For many people out there, ETF might as well stand for Extra-Terrestrial Fund. Let’s break it down so we’re all on the same page:

ETF = Exchange-Traded Fund
Exchange-Traded = something that is actively traded on an exchange, like the Toronto Stock Exchange(TSX)
Fund = when something is called a fund in the investment world, it usually means that someone with a bunch of money bought shares of a lot of different companies, and lumped all of these different shares together in something called a fund. They monitor all of the stuff in this fund and make sure that all the pieces are working together to do what they are supposed to do: make money. Usually the people who have all this money and build funds like this have a pretty good track record of making money. Because of this track record, they are able to take their fund and sell it to individual investors (like you), in small chunks. The investors own small chunks of the fund, but only the people who created the fund actually own the shares of all the companies in the fund. You might say the investors(you) own the companies indirectly. Because the investors only own one thing(the bit of the fund) and they don’t have to spend time tracking a whole bunch of companies to make sure that the fund is making money, the investors are ok to pay the people who built the fund a little bit of their return(income) for doing all of the hard work of picking and choosing.

So as you can see, the F is the most complicated part of ETF. I believe the best way to understand something is to take it apart and see how it works. I used to do this a lot with my GoBots when I was a kid (but I wouldn’t put them back together, right Mom?).

But before we dissect an ETF, it’s important to understand why ET makes an ETF a better F.


The most popular types of investment funds are Mutual Funds, Index Funds, and Exchange-Traded funds. They all follow the basic definition of a fund (see above), but are slightly different:

Mutual Funds: People who think they can do better than the market(make more money) will set up a mutual fund and hire a hotshot fund manager(like Joel Tillinghast, for example) to make their investors money. Companies need a license to sell mutual funds so you can’t just go and buy them yourself at the mutual fund store. Mutual funds sometimes have sales charges(or deferred sales charges) and always have high management fees. Management fees are high, say 2.5%, because the idea is the amazing fund manager(Joel) is going to make everyone more money and so the high fees are justified.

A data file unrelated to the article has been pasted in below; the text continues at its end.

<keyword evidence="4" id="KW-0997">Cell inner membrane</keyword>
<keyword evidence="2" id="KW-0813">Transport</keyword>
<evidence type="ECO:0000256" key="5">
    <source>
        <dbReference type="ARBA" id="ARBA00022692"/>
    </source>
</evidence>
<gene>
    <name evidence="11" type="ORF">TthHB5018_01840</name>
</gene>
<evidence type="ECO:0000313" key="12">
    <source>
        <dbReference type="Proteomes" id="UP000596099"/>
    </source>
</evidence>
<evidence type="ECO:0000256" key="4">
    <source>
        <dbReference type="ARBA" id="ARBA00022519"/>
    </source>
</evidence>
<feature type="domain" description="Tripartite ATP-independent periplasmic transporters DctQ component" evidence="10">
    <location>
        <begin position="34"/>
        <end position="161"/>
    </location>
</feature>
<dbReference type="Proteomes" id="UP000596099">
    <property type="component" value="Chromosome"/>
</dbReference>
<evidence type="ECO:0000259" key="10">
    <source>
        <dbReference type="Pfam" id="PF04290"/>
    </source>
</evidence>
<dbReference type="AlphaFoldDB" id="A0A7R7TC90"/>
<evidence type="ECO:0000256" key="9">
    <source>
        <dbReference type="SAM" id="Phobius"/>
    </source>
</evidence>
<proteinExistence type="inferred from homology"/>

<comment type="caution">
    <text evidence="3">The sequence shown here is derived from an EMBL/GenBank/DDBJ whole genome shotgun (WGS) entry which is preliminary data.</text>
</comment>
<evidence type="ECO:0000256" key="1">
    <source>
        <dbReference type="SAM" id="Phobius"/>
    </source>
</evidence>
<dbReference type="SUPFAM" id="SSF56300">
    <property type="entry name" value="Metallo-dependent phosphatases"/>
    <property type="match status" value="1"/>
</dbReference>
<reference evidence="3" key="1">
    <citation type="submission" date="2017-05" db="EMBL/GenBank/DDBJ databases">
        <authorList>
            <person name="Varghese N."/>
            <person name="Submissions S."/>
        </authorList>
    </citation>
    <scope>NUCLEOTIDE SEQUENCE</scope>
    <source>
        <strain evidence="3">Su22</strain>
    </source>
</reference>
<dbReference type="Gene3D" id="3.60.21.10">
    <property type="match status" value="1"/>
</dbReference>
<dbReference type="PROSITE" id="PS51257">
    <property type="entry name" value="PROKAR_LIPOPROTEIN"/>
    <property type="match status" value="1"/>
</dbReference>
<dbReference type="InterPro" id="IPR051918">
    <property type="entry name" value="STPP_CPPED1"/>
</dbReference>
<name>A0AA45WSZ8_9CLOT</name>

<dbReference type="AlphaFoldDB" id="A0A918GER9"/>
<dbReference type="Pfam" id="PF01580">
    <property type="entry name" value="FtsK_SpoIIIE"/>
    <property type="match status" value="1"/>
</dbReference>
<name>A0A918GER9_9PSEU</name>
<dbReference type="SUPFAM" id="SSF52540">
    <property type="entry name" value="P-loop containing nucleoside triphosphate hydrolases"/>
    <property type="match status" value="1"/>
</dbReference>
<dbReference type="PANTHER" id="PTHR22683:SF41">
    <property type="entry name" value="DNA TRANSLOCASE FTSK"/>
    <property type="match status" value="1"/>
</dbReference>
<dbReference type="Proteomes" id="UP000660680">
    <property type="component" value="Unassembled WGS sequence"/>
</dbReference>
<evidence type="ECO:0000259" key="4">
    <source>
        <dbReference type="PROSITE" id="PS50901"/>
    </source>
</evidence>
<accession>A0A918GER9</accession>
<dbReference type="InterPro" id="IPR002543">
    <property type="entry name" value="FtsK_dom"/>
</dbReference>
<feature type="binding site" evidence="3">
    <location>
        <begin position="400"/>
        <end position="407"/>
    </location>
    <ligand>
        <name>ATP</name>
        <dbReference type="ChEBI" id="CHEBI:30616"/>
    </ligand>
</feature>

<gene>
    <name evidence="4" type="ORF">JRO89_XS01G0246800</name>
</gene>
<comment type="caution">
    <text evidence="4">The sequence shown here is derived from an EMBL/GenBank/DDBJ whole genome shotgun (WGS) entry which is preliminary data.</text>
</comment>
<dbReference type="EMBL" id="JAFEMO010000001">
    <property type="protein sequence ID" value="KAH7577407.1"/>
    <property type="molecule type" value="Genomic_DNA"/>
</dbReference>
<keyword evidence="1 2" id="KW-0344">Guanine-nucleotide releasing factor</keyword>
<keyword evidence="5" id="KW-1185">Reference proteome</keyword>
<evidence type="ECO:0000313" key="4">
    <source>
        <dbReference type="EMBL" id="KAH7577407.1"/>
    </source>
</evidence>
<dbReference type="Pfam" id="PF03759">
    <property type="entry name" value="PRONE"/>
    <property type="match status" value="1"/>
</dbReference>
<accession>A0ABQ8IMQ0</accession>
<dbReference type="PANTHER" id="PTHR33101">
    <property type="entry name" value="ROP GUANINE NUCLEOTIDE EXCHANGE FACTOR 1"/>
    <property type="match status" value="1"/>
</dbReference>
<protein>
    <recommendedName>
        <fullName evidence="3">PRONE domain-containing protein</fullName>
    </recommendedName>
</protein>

Index Funds: They are still mutual funds but with lower fees and less management. Why? Because an index fund is meant to mimic the return of a specific index(more about indexes here). An index is already a cross-section of a stock market or an industry sector, so all of the picking and choosing and crafting has been done. The work is just making sure that the fund remains balanced. So fees are cheaper, like 1% instead of 2.5%. But you still have to buy them from specific places, like banks, or advisors with a licence to sell mutual funds.
Exchange-Traded Funds(ETFs): Still a fund, per the definition, but the fund itself is traded like a stock on the stock market. So as easily as you could go and buy 10 shares of Google from your broker, you can go and buy 10 shares of an ETF that owns a small portion of 200 companies. And today, the management fees for many ETFs are super-low, like 0.06%, for example.


I get it – maybe you think there isn’t a big difference between 0.12% and 2.5% in fees. All seems pretty low already. And we pay higher fees for the mutual funds because we are going to get higher returns, so it all works out for the best….right?